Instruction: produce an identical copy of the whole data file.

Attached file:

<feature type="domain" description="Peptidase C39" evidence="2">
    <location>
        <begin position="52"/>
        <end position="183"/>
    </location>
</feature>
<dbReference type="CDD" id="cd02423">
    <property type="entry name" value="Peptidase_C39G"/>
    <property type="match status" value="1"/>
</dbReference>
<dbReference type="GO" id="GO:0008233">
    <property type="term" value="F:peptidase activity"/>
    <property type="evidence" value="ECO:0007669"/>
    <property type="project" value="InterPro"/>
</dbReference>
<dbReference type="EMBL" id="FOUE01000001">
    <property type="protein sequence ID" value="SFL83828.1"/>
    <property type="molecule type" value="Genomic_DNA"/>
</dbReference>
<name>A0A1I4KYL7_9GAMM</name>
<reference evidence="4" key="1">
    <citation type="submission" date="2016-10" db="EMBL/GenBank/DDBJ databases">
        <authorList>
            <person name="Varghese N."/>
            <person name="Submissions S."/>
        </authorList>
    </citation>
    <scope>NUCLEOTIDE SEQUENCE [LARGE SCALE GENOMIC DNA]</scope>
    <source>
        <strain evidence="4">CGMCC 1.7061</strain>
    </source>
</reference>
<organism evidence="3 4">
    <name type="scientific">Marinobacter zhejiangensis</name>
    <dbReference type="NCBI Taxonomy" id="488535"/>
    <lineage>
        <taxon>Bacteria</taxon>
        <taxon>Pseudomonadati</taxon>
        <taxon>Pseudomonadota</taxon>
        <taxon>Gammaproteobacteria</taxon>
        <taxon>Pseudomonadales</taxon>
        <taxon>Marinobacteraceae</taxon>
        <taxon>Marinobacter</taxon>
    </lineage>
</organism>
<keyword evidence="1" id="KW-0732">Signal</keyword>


<feature type="domain" description="Peptidase C39" evidence="2">
    <location>
        <begin position="52"/>
        <end position="183"/>
    </location>
</feature>
<dbReference type="CDD" id="cd02423">
    <property type="entry name" value="Peptidase_C39G"/>
    <property type="match status" value="1"/>
</dbReference>
<dbReference type="GO" id="GO:0008233">
    <property type="term" value="F:peptidase activity"/>
    <property type="evidence" value="ECO:0007669"/>
    <property type="project" value="InterPro"/>
</dbReference>
<dbReference type="EMBL" id="FOUE01000001">
    <property type="protein sequence ID" value="SFL83828.1"/>
    <property type="molecule type" value="Genomic_DNA"/>
</dbReference>
<name>A0A1I4KYL7_9GAMM</name>
<reference evidence="4" key="1">
    <citation type="submission" date="2016-10" db="EMBL/GenBank/DDBJ databases">
        <authorList>
            <person name="Varghese N."/>
            <person name="Submissions S."/>
        </authorList>
    </citation>
    <scope>NUCLEOTIDE SEQUENCE [LARGE SCALE GENOMIC DNA]</scope>
    <source>
        <strain evidence="4">CGMCC 1.7061</strain>
    </source>
</reference>
<organism evidence="3 4">
    <name type="scientific">Marinobacter zhejiangensis</name>
    <dbReference type="NCBI Taxonomy" id="488535"/>
    <lineage>
        <taxon>Bacteria</taxon>
        <taxon>Pseudomonadati</taxon>
        <taxon>Pseudomonadota</taxon>
        <taxon>Gammaproteobacteria</taxon>
        <taxon>Pseudomonadales</taxon>
        <taxon>Marinobacteraceae</taxon>
        <taxon>Marinobacter</taxon>
    </lineage>
</organism>
<keyword evidence="1" id="KW-0732">Signal</keyword>